The asteroid Bennu contains traces of water and is far more rugged than originally predicted, according to the first new scientific data retrieved from the OSIRIS-REx space mission.
"A lot of the uncertainty has been removed about this mission," said OSIRIS-REx Principal Investigator and University of Arizona Professor of Planetary Science Dante Lauretta, who was among the UA and NASA scientists delivering the news via livestream from the fall meeting of the American Geophysical Union.
The spacecraft OSIRIS-REx discovered hydrated minerals on Bennu's surface. For hydrated minerals to form, it takes regular minerals coming in contact with water at some point.
"These hydrated minerals have evidence of liquid water in Bennu's past," said Amy Simon, deputy instrument scientist for the OSIRIS-REx mission. "It's one of the things we were hoping to find.... We're super excited."
OSIRIS-REx found these minerals with spectral analysis from its OVIRS and OTES cameras. The cameras, infrared and thermal, respectively, examined the asteroid's surface prior to orbit.
"The thing to remember about both of these instruments is that they are not images, they're point spectrometers," Simon said. "So whatever spot we're looking at on the surface, we're not making an image, we're seeing the spectrum of everything in that spot."
Lauretta proudly announced the first "mission success criteria" for OSIRIS-REx has been completed: a rendezvous with asteroid Bennu. However, discoveries received from this first mission success criteria may prove the second criteria more difficult to complete than previously thought: contacting the asteroid surface and collecting a sample to return to Earth.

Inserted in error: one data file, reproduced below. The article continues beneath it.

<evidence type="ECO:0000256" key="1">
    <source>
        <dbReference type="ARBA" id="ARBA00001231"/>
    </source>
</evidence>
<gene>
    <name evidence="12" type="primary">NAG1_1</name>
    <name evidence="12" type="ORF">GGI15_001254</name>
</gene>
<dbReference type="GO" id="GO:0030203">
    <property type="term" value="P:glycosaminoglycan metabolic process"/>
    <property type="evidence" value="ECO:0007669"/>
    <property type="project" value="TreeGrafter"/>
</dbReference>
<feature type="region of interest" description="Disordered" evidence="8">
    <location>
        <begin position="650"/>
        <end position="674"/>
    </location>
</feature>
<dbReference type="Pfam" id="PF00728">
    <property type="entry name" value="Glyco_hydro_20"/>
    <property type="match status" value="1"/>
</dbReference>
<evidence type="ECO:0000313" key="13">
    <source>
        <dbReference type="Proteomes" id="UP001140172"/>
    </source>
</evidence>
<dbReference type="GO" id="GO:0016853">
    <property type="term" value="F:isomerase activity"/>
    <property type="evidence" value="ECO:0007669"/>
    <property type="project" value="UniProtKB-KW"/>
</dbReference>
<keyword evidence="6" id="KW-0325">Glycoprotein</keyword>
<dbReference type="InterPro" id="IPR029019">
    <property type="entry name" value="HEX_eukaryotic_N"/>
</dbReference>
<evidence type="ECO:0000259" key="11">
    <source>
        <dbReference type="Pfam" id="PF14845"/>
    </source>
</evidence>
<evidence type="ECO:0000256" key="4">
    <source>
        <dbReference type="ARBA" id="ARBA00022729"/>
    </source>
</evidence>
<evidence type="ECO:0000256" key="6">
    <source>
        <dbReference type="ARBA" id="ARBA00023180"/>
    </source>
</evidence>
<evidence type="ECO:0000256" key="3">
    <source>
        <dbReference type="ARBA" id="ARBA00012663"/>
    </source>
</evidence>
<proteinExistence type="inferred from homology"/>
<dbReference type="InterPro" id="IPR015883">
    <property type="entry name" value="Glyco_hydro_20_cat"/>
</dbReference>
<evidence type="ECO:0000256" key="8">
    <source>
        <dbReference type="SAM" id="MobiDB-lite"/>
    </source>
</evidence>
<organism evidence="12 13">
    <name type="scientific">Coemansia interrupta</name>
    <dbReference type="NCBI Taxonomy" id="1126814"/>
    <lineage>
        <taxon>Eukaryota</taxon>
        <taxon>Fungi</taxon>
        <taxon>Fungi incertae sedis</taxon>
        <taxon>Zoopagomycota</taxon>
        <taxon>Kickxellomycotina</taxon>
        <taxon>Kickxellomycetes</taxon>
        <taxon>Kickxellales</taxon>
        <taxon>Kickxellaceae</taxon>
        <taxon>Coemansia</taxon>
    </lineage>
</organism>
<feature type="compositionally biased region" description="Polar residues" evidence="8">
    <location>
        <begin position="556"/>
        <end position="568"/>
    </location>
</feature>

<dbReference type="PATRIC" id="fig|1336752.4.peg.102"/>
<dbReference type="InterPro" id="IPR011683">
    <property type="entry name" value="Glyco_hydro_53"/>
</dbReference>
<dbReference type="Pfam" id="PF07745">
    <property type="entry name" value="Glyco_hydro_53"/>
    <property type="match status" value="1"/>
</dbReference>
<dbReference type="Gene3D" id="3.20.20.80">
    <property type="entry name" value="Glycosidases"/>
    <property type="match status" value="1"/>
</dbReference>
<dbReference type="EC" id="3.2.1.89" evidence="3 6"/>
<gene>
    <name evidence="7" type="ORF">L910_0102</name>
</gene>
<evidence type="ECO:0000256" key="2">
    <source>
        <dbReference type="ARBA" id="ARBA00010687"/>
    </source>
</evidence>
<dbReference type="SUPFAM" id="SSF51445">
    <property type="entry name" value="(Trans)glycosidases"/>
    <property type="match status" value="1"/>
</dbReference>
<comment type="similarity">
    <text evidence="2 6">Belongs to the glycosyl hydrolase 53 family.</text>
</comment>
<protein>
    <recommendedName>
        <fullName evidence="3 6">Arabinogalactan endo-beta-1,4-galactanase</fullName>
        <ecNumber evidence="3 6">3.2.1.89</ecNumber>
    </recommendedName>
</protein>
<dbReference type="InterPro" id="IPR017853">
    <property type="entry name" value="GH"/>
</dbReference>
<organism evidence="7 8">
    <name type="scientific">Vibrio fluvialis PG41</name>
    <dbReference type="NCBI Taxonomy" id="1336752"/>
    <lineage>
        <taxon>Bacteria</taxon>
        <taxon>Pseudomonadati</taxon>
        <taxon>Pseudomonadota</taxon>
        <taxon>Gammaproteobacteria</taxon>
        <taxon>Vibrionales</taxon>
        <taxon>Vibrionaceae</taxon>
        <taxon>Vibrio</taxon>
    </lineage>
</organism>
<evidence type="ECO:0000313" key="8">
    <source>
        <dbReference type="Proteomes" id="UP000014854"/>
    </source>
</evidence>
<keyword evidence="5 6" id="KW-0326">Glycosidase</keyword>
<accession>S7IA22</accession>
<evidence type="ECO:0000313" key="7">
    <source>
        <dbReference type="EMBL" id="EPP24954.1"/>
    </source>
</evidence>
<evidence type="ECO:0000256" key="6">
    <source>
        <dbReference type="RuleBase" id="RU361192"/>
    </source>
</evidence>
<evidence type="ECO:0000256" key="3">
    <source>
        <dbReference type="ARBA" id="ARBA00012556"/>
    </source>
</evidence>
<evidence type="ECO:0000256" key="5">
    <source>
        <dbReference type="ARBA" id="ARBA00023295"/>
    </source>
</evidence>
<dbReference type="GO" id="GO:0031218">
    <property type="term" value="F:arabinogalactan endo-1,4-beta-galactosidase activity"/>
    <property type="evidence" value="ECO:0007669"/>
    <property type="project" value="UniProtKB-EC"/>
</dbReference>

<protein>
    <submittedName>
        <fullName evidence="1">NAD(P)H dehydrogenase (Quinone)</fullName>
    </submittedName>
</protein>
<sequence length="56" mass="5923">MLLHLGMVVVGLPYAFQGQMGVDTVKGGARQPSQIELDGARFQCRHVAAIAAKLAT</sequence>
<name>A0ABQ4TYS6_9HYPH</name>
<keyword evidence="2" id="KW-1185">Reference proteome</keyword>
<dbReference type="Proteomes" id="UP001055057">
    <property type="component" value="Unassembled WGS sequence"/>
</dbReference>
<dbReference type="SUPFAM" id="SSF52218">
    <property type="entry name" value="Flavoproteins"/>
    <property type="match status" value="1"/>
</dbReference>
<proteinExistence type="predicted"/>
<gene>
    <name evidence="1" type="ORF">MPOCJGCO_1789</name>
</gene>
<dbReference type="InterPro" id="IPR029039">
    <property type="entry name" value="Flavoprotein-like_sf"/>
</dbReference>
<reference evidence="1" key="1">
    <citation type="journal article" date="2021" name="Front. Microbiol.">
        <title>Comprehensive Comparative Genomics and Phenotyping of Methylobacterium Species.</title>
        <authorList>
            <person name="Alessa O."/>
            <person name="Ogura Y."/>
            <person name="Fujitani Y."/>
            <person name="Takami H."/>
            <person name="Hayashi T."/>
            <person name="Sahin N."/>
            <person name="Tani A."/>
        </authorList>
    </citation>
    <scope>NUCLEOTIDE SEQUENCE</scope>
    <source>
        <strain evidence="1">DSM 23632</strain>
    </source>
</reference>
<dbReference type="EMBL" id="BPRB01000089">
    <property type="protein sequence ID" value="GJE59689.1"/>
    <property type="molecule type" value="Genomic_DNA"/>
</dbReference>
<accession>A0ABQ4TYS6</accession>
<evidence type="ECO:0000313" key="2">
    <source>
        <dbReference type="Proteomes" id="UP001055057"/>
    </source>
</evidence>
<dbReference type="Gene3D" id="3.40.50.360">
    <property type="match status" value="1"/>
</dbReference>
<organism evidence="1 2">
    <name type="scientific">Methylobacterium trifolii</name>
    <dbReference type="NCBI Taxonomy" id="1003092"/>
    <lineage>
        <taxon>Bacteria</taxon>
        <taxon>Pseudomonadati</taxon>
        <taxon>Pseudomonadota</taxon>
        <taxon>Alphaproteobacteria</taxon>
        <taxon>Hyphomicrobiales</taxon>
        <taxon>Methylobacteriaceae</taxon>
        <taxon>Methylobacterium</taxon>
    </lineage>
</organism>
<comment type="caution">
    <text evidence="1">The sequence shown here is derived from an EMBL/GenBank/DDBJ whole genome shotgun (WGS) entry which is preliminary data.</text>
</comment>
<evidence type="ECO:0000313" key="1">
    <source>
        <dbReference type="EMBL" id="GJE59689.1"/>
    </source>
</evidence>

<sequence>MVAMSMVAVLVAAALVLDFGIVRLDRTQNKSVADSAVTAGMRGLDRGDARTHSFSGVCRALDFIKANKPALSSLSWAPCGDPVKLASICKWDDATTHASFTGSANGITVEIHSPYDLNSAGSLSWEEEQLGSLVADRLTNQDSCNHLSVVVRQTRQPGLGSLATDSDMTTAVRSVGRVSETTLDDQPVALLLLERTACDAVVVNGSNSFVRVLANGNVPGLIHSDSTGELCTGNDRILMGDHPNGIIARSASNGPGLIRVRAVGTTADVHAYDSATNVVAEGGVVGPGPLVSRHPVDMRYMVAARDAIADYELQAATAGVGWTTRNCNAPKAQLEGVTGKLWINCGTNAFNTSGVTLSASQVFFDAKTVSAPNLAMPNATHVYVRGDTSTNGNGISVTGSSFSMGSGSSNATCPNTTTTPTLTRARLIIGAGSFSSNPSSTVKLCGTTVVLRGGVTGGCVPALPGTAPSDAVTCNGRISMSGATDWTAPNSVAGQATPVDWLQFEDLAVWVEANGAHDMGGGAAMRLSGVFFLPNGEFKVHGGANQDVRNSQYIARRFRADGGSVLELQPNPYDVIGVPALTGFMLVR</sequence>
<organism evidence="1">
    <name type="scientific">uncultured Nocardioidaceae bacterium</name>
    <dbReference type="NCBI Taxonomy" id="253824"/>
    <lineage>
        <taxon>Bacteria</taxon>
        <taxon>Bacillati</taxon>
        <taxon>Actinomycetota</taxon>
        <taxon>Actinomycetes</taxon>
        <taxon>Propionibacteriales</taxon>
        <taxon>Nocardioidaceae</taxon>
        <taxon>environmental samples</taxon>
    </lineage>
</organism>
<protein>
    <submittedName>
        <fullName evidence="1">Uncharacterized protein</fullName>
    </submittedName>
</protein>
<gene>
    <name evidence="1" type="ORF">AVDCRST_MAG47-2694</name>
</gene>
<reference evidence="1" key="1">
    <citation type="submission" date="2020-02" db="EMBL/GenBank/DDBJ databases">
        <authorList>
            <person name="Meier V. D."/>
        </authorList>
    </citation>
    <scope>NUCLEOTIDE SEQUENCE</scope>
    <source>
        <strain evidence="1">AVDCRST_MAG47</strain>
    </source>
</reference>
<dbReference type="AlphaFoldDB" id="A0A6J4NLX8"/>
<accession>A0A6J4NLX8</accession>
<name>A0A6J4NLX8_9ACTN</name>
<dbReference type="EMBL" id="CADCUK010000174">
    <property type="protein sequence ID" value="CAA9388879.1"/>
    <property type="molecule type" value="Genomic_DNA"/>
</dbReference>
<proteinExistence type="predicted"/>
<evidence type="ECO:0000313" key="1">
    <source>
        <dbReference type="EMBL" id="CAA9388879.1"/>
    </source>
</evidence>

"Certainly it's a little more rugged of an environment than we had expected," Lauretta said. "I would say the one area we were surprised by the asteroid, and where the challenge ahead lies at, is we were working towards one boulder on the order of 10 meters—we've got hundreds of boulders on the order of 10 meters."
Initial views even located a boulder on Bennu roughly 50 meters large. Lauretta described the asteroid as similar to a pile of rubble, and hypothesized it possibly came from a much larger asteroid.
"I want to emphasize, these are still the really early days of the mission," Lauretta said. "We have a lot of days of research ahead of us."
The average grain size of the dust on Bennu remains to determined, but is predicted to be on the centimeter scale. So far, OSIRIS-REx has captured pictures of Bennu at a resolution of 33 centimeters per pixel, but the spacecraft will soon upgrade to pictures at only five centimeters per pixel, and then eventually upgrade again to pictures at less than a centimeter per pixel.
Already, with their comparatively low-quality resolution, scientists are seeing basins on Bennu's surface (which might actually be impact craters from asteroid collisions) that may prove stable enough to be sample-collection sites.
OSIRIS-REx will not be landing directly on Bennu to collect cosmic samples. Instead, the spacecraft will perform a very close flyby, and blast the asteroid with gas to knock loose rocks and dust. A robotic arm will then extend and touch Bennu for roughly five seconds to gather up to two kilograms of samples.
Only at the precipice of scientific discoveries, many years of information coming from OSIRIS-REx and Bennu are soon to follow. On the near horizon, however, is for OSIRIS-REx to fully orbit Bennu, becoming the smallest object ever orbited by a spacecraft. This is planned for New Year's Eve.
"Bennu is proving to be just the asteroid we were hoping it would be," said Jeff Grossman, OSIRIS-REx program scientist.